Rituals and transformative experiences
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Energy is a scarce and precious asset while engaged in prefigurating utopia. The deliberate design and enactment of rituals can have a huge impact on the quality and density of the social fabric woven by a group of people. The goal of rituals in this context is to formalize transformative experiences that generate shared meaning, stronger personal bondings and a higher degree of coalescence.

Description of the tool

A ritual is a sequence of activities involving gestures, words, actions, or objects, performed in a sequestered place and according to a set sequence all imbued with symbolism and meaning. A ritual marks an event where the ordinary is suspended for a certain time, and an access to the “magic circle” occurs, offering perspective and a narrative about life's meaningfulness. In that sense, it's tightly connected to well known fields of enquiry such as narrative therapy, ritual anthropology and game studies. This tool will help communities navigate their transitions by supporting the co-design of rituals in order to charge and hold collective spaces. “Rituals provide a nameable container for managing transformation and making meaning.” Ritual Design Toolkit [source]

Steps of application

Building blocks for transformative experiences and rituals (based on Patterns of Transformation and Ritual Design Toolkit)    The people are who the ritual is for.  The space is where the ritual takes place. Sometimes work is done to ensure that the space is prepared for the event, and that the space will support the energy and activities expected.  Symbols represent or support important aspects of the ritual. These can be art, iconography, signs, flowers, candles, costumes, masks, etc. T Rituals occur in a defined time, and sometimes on a schedule. Also, sometimes rituals play with time. Energy is shaped and created as you manipulate these elements of space, time, and symbols for and with people. The Magic Circle It is the invisible perimeter between everyday life and an experience where different rules of engagement are at play. The magic circle describes the limits of both the formal rules of an experience and the informal norms that an experience allows for. It can literally feel like magic to be inside one thanks to the seemingly inexplicable shift in logic for how things happen and what is meaningful.  Structure The ritual structure dictates how participants move through the space inside the magic circle. It can be organized by rules that dictate what participants can and cannot do during an experience. Rules can be implicit or explicit. But rules don’t mean much without goals and possibilities. A well-crafted ritual structure frees participants to pursue goals and possibilities with focus and abandon.   The structure in rituals A ritual is both part of life, and outside of the rest of the flow of daily life. It happens in a defined place and for a defined time. For a ritual to be effective, you often have to explicitly and carefully manage the entry and exit to the magic circle.  The entry phase transitions you from a time of habit to time of ritual and opens you up to what will occur during the ritual. The exit phase transitions you back to time of habit. It helps you integrate what happened. Common activities are naming the changes or realizations experienced or setting intentions/commitments for the future. Sometimes it includes recognition from a broader community or follow-up events over time .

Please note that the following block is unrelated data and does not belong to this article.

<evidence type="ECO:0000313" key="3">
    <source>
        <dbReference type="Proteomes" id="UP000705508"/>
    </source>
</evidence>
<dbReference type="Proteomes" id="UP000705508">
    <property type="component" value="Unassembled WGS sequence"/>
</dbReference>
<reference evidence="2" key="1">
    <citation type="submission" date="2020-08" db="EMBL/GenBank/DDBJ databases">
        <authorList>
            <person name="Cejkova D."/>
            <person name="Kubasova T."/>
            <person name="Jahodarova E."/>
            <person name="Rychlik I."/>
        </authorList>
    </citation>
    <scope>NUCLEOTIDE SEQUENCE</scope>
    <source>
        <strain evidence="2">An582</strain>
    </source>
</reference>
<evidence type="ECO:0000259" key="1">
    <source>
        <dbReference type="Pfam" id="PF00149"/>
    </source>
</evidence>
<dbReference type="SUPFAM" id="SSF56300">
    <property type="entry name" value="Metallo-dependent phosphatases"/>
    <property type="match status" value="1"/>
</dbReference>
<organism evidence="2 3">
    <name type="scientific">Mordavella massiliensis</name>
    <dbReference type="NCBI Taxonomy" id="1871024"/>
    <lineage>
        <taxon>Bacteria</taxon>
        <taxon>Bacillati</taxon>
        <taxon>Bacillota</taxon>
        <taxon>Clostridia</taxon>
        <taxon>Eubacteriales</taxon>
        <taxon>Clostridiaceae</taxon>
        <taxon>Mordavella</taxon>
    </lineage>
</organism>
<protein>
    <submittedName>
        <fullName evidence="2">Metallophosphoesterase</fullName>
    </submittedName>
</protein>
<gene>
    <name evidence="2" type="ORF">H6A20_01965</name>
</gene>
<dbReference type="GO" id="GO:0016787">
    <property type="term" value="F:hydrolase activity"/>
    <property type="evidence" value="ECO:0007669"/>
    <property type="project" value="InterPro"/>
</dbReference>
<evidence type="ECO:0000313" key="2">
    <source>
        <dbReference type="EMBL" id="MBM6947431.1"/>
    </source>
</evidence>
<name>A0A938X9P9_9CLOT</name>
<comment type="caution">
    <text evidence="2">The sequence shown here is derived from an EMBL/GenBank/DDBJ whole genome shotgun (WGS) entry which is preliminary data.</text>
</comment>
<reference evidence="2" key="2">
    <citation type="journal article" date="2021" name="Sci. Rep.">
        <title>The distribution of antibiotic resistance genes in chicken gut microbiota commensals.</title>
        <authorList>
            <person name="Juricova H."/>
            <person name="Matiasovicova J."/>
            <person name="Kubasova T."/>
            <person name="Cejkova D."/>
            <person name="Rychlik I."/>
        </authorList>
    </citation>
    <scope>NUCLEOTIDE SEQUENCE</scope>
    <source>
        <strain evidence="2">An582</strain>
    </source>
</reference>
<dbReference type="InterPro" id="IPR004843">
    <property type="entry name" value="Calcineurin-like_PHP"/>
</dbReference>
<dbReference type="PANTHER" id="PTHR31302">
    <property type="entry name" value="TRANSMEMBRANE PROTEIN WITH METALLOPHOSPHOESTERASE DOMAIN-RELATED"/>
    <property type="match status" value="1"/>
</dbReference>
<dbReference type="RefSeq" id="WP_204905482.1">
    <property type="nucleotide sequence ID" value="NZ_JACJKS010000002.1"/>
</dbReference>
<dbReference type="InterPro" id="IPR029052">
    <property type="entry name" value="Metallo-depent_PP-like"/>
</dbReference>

How to design your own rituals (based on Ritual Design Toolkit)

You can use the following process as a rough guide for collectively designing rituals.  If you need inspiration you can check some of the secular rituals performed by Enspiral.  

1. Establish context & goals: Make yourself comfortable, fill out the sections of the Ritual Context Canvas, and see what emerges. This is a freeform & generative way to set a foundation for the rest of your ritual design process.  

2. Clarify intentions: Lay out the Intent Cards, and select the ones that match your goals & context. Set the others aside. Pick a primary one and put it in the middle. Cluster any others around that primary intent in a way that makes sense to you.  

3. Envision flow: Look at the intents and methods you’ve chosen so far, and start to string it together over a timeline, using the Ritual Flow Map. Keep in mind space considerations and other objects you may need, from your initial brainstorm.  

4. Select methods: Lay out or flip through the Method Cards. Select the ones that may match your goals & intents, and cluster them on top of your intent cards.  

5. Reflect, prototype, & iterate: All along the way, check in on how you feel. Is it resonating? Look for ways to prototype with yourself and with others. Is it working? How can you make it better?  

6. Ground & prep to facilitate confidently: Bring and arrange whatever support you’ll need to feel confident as you facilitate: notes, materials, food, water, a friend to help. But remember that the quality of your presence real-time is the most important thing, not how thorough your preparation was beforehand.


This tool is to be used specially along the following movements presented in the Prefigurating Utopia framework.

Context of origin

Visual representation


Ritual flow map